Article — Halloween

Slug: Halloween                                                                                                 Fatimah Badawy




CAIRO, Egypt, Nov 10th – Another scream emanates from the child’s mouth and this time the neighbors most likely heard. He stomps his feet and commands, “I need my batman costume, now!” His mother sways back and forth ambivalently trying to calm her son down, but it’s useless – she has to go out right now and get him that costume before the entire house virtually explodes.

Halloween season means dress-up season – especially for the little ones, but how much dressing-up can one child need on one day of the entire year?

Schools in Egypt with the American system as their main curriculum have sent out invitations to all families inviting their children to dress as their favorite characters and prepare for a ‘Happy Halloween’ day at school, a student at the American International School of Egypt said.

But this invitation didn’t bode too well with the kids that insisted on participating.

“It’s all just a waste of time,” a mother of a five-year-old said. She described how last year all he wanted was to be Ben-10 for Halloween, but this year it was Batman. The mother sighs as she speaks of waiting for what he will want to be next year.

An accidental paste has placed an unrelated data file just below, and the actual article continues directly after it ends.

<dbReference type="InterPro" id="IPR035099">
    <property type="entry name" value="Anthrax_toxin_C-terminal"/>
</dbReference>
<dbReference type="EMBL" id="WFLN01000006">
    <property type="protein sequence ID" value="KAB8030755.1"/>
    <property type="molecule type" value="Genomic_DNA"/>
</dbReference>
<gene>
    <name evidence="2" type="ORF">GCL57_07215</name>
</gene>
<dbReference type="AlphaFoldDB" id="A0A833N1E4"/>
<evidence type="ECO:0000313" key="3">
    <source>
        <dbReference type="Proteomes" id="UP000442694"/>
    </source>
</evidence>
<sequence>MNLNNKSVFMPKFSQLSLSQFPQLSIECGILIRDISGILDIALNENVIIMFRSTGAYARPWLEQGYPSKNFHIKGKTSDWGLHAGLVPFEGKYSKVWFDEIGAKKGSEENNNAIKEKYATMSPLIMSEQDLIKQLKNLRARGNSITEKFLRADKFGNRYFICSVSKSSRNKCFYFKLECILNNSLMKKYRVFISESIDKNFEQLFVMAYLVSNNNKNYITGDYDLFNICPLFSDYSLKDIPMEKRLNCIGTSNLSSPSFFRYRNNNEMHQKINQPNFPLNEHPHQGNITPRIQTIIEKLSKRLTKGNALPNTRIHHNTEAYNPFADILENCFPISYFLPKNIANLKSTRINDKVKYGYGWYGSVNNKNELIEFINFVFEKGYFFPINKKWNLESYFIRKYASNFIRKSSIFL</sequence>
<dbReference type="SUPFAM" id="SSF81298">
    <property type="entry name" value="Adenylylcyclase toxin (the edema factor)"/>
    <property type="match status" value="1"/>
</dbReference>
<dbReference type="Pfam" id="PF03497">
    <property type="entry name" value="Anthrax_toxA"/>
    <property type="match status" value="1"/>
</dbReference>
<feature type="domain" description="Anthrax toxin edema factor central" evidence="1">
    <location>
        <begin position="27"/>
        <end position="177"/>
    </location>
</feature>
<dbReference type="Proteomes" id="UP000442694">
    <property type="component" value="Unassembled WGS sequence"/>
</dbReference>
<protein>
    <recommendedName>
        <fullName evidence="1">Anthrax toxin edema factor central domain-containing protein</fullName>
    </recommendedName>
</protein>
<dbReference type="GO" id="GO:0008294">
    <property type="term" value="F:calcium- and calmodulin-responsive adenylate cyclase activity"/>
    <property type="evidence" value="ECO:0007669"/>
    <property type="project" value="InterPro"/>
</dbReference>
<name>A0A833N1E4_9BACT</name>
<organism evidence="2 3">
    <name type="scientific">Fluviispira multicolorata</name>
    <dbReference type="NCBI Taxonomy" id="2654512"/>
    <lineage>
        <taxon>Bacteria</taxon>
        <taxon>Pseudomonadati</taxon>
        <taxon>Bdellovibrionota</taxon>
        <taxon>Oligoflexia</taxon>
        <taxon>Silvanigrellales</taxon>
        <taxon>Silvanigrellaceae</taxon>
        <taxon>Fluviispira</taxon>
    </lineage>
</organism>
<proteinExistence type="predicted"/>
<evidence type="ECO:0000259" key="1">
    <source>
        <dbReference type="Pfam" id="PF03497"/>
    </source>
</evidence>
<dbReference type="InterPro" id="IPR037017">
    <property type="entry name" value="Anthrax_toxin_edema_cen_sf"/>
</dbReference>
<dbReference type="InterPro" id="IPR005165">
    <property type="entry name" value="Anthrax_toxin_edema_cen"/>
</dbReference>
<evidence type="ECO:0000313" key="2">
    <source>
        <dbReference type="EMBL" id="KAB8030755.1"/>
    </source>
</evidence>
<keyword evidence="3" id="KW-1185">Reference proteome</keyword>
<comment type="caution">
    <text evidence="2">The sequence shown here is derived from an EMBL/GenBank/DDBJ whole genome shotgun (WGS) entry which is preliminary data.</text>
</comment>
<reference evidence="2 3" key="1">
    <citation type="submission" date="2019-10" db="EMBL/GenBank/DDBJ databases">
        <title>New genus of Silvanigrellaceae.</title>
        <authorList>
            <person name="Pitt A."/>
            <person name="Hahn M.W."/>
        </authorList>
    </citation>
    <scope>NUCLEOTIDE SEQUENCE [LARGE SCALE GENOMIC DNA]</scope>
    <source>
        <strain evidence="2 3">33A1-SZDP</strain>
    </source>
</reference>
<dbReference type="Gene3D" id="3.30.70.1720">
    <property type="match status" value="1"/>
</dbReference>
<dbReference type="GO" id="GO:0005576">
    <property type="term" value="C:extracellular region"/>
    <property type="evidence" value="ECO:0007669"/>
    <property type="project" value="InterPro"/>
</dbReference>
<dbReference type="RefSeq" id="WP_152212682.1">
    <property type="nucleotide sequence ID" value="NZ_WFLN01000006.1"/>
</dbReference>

Families struggling with other finances are forced into following through with participating in Halloween this year, with children having temper tantrums if these commands aren’t fulfilled.

“It’s funny how my parents have to make space for costumes now, that’s how big the schools have made Halloween,” one of the sisters of a child attending NIS said.

The American system schools give students a day off from any studying and allow them to participate in activities like reading ghost stories in English class, or having pumpkin crafts in Art class.

Despite Halloween being adopted by these schools today as a secular, community-based event today with child-friendly activities, its origins were indeed quite different. The night of Halloween in pre-Roman times marked the end of summer and the start of the dark and cold winter, which at that time was a time of year that was associated with lots of human death. The night was named All Hallows’ Eve.

On that night, which was the night before the new year 2,000 years ago, the Celts believed that the boundary between the worlds of the living and the dead became blurred, and that the ghosts of the dead returned to earth. So, as a preemptive measure, on the night before the new year, which was October 31st, the people would dress in costumes to ward off the roaming ghosts – and thus began the ritual of dressing up on the night of All Hallows’ Eve.

“Some folklorists have detected its origins in the Roman feast of Pomona, the goddess of fruits and seeds, or in the festival of the dead called Parentalia, it is more typically linked to the Celtic festival of Samhain, which comes from the Old Irish for ‘summer’s end’,” Historian, Nicholas Rogers said.

And so it has been made clear that we have adopted what was a very scary religious ritual and transformed it into a night of activities and thrilling fun. In Egypt, American schools have set it as an official holiday where the students can enjoy an entire day related to Halloween. Perhaps for History class, these American schools should teach about the origins of All Hallows’ Eve.


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